Today, 25 May 2012, is the feast day of at least four major saints …. Pope St Gregory VII, St Mary Magdalene de Pazzi, St Madeline Sophie Barat and St Bede the Venerable. Of these I owe the greatest debt of gratitude to St Bede the Venerable, Benedictine monk of the 8th century and Doctor of the Church. So we will honour him today in first place, and in the years to come honour the others in turn.
St Bede the Venerable was born in Britain around the year 673, near the Benedictine monasteries of Wearmouth and Jarrow. When he was old enough to begin his education, young Bede was entrusted to the monks of the monastery at Wearmouth. What he learned of the love of God, of the holy Scriptures and of monastic life awoke in him a Benedictine vocation. Given the prodigious output of writing during his lifetime, young Bede must have been a very gifted student with a hunger for learning and living in a monastery with a well stocked library of holy texts must have been like living in a treasure trove.
Bede used his God given scholarly talents to the full. When I think of him labouring away reading, translating, researching, interviewing, fact checking, writing, dictating and praying I am always moved to gratitude. To produce even a page of written history requires hours upon hours of effort, and Bede wrote an astonishing number of books for someone who died at the age of 62 in 735. His most well known and best loved written work is his ‘A History of the English Church and People’, written in 5 parts. An online copy can be read at www.fordham.edu/halsall/basis/bede-book1.asp .
In the preface of this book Bede tells us of his purpose in gathering and recording this History. ‘If history records good things of good men, the thoughtful hearer is encouraged to imitate what is good: or if it records evil of wicked men, the devout listener or reader is encouraged to avoid all that is sinful and perverse and to follow what he knows to be good and pleasing to God.’ His whole aim was to record the marvelous deeds of God in human history so that each reader might be inspired to love God better and to serve Him more generously.
Of Bede’s works I have been able to read ‘A History of the English Church and People’, ‘The Life of Cuthbert’ and ‘Lives of the Abbots of Wearmouth and Jarrow’ thus far. What I gleaned from the last book in that list is written about in the blogpost of 19 Feb 2012. ‘A History of the English Church and People’ was a joy to read. Within its pages are recorded the lives of holy kings, valiant martyrs, wise bishops, saintly abbesses and intrepid evangelists together with accounts of miracles, healings and God’s good providence. In particular I value the letters of Pope St Gregory the Great which Bede included in the History and the details of the great debates which raged during his lifetime.
The big debate was about which tradition to follow regarding the calculation of the date of Easter Sunday and the related debate about the relative merits of the Irish-Iona tradition or the Roman tradition. Both sides had scores of holy and saintly predecessors to refer to for the authenticity of their traditions. In the end the primacy of the tradition linked to St Peter was upheld. It often strikes me that our Protestant and Orthodox brothers and sisters who have trouble accepting the authority of the Pope would greatly benefit from reading through this whole debate as recorded by Bede.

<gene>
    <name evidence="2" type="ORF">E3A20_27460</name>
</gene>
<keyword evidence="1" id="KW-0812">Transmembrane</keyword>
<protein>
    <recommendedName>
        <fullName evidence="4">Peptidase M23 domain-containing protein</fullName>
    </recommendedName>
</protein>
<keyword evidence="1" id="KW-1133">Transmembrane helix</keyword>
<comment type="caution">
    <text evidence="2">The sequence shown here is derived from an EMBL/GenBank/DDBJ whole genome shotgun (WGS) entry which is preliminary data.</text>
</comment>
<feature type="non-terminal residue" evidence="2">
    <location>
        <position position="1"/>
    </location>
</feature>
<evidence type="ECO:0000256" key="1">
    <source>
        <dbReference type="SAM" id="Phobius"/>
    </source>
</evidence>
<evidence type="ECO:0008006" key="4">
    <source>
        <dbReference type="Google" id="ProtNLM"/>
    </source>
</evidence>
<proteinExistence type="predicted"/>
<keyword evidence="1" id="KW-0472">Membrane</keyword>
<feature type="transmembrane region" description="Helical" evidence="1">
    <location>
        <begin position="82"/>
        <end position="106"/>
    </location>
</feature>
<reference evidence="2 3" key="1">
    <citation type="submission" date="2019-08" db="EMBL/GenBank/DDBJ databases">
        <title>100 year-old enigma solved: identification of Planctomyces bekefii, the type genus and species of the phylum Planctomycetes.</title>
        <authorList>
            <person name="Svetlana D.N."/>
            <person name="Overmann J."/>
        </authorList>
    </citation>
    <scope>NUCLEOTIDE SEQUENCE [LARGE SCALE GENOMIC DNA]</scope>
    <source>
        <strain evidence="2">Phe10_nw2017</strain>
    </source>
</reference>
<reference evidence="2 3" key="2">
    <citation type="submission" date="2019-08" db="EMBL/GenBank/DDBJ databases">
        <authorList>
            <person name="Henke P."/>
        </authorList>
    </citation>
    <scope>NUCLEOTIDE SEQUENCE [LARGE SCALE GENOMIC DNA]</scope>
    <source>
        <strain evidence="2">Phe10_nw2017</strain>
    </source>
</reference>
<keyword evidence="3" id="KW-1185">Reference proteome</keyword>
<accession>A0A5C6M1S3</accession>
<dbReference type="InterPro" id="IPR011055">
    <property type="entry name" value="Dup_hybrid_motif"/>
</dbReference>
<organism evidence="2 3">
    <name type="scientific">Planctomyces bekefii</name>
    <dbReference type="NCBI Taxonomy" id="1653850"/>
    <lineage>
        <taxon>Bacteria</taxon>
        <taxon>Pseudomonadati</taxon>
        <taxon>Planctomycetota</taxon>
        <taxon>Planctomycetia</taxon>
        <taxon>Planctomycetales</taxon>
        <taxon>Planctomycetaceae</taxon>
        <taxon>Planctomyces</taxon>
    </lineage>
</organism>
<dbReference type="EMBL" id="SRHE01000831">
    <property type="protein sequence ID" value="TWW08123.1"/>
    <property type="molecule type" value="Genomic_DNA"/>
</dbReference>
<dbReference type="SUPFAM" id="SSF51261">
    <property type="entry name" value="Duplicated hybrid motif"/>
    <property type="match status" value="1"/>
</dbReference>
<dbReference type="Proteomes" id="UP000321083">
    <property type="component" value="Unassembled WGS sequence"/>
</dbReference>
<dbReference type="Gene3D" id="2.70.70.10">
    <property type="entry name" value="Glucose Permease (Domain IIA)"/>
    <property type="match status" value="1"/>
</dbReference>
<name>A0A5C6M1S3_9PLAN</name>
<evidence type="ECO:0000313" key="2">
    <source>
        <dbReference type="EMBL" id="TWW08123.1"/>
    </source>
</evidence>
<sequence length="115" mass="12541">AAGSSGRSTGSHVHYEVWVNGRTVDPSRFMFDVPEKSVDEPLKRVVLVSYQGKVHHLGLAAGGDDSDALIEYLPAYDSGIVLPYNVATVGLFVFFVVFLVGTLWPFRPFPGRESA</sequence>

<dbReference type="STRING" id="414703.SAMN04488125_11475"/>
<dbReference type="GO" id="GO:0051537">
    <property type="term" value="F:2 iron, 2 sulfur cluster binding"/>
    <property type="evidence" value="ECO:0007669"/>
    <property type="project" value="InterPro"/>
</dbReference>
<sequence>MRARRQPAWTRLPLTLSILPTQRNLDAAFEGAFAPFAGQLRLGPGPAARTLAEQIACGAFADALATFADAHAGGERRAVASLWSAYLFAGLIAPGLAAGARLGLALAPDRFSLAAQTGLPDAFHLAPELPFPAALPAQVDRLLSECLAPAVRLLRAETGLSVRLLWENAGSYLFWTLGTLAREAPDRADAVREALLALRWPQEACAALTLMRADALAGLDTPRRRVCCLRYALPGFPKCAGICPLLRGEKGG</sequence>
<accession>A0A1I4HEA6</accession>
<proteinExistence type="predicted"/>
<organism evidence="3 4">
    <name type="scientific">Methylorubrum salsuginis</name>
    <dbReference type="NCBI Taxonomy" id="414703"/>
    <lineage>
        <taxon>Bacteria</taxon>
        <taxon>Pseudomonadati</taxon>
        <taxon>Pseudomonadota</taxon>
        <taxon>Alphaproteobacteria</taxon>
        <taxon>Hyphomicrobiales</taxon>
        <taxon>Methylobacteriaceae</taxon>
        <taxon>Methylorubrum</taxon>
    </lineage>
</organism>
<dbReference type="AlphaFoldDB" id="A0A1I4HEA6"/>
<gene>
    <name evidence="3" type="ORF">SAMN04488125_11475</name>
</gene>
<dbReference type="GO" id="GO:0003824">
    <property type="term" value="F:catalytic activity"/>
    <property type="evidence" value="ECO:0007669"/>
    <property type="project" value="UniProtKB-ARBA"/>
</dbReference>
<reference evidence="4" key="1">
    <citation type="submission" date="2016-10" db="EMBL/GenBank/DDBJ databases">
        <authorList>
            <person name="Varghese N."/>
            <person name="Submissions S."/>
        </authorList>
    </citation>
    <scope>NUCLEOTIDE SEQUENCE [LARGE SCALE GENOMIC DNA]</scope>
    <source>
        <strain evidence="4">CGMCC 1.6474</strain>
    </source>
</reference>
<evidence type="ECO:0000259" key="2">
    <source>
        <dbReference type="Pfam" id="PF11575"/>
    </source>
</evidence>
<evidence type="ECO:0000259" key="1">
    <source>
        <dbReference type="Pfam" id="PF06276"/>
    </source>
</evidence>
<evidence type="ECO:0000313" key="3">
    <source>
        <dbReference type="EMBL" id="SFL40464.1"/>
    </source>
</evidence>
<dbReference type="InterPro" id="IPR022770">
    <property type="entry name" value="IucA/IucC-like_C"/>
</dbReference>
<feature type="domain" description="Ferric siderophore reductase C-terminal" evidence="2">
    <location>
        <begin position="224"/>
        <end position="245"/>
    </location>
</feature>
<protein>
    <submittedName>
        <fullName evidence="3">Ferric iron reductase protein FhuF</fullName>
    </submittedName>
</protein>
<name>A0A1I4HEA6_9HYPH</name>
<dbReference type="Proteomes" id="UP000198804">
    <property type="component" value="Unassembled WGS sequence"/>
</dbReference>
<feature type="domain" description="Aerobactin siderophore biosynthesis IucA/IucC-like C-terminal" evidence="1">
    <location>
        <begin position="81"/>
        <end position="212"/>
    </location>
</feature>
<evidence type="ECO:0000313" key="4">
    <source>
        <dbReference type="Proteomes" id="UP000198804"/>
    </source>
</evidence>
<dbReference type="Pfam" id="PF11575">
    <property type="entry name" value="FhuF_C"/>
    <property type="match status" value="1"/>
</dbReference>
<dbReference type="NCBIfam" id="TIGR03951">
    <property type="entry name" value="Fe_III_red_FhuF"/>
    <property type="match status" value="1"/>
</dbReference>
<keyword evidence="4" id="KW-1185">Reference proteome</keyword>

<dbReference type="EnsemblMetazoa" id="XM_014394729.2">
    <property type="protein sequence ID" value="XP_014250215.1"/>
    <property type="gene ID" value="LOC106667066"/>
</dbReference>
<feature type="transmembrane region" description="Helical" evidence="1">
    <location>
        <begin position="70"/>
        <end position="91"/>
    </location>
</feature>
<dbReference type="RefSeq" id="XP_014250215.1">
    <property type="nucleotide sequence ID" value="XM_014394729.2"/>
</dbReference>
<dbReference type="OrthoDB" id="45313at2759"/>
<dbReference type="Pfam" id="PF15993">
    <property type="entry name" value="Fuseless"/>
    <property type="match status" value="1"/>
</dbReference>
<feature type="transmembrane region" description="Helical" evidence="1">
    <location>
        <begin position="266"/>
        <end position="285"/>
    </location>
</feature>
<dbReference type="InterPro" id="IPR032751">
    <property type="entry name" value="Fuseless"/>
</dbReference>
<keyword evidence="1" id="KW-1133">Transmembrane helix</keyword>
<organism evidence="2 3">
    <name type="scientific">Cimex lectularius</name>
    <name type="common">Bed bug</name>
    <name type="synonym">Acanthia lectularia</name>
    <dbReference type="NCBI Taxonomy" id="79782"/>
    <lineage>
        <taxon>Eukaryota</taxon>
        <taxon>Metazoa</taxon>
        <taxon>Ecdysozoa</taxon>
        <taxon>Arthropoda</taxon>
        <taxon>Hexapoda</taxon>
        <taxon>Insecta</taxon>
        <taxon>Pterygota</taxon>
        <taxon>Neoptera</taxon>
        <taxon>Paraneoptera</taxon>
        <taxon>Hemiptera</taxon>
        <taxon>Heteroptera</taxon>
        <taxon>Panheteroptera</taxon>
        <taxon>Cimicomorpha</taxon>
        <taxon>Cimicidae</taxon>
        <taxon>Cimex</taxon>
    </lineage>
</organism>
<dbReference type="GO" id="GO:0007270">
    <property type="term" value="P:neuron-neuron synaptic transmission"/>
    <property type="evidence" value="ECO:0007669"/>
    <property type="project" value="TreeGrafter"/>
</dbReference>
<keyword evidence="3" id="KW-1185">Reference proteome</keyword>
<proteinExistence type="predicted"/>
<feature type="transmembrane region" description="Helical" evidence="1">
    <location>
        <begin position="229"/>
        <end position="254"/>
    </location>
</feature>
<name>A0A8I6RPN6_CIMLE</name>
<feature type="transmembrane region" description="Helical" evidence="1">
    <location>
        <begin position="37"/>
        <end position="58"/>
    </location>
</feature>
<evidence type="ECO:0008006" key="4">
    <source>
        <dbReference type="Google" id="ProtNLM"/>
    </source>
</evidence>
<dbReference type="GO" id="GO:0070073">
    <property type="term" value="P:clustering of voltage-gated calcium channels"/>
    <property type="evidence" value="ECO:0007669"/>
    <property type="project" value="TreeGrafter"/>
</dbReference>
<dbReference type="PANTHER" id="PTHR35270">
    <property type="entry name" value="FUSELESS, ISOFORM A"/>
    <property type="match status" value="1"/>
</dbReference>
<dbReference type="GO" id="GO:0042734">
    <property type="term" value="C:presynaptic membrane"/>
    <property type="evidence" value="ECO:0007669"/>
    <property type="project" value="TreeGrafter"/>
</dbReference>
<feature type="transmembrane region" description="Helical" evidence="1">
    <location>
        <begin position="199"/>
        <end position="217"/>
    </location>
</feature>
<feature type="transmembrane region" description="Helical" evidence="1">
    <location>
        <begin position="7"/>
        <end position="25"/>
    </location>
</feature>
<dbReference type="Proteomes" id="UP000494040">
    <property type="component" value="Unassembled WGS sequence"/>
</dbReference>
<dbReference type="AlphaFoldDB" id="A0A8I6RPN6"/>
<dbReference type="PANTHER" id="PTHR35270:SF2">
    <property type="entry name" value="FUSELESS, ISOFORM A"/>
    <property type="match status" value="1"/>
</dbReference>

Apart from the wonderful stories of the heroes and heroines of faith, I also deeply appreciate the personal witness of faith which Bede gives every so often in his works. They are the pearls amid the brilliant gems. Here are some of those pearls:
From the preface to the History, evidence of Bede’s humility and desire for God’ s mercy : ‘I earnestly request all who may hear or read this history of our nation to ask God’s mercy on my many failings of mind and body. And in return for the diligent toil that I have bestowed on the recording of memorable events in the various provinces and places of greater note, I beg that their inhabitants may grant me the favour of frequent mention in their devout prayers.’
From the end of his autobiographical note in the History: ‘I pray You, noble Jesu, that as You have graciously granted me joyfully to imbibe the words of Your knowledge, so You will also of Your bounty grant me to come at length to Yourself, the Fount of all wisdom, and to dwell in Your presence for ever.’
We owe a great debt to holy scholars such as Bede because through their writings the memory of holy lives is preserved and countless souls who read of them are converted to faith in God. Their scholarly works teach us about God’s ways, inspire us to live more faithfully and preserve the wisdom of the Saints for future generations.
During the Australian Year of Grace (27 May 2012- 24 Nov 2013) or the Year of Faith (11 Oct 2012 -24 Nov 2013) if you have yet to read Bede’s ‘A History of the English Church and People’ it would be a really worthwhile thing to do as part of your personal keeping of these two Years.
St Bede the Venerable, pray for us.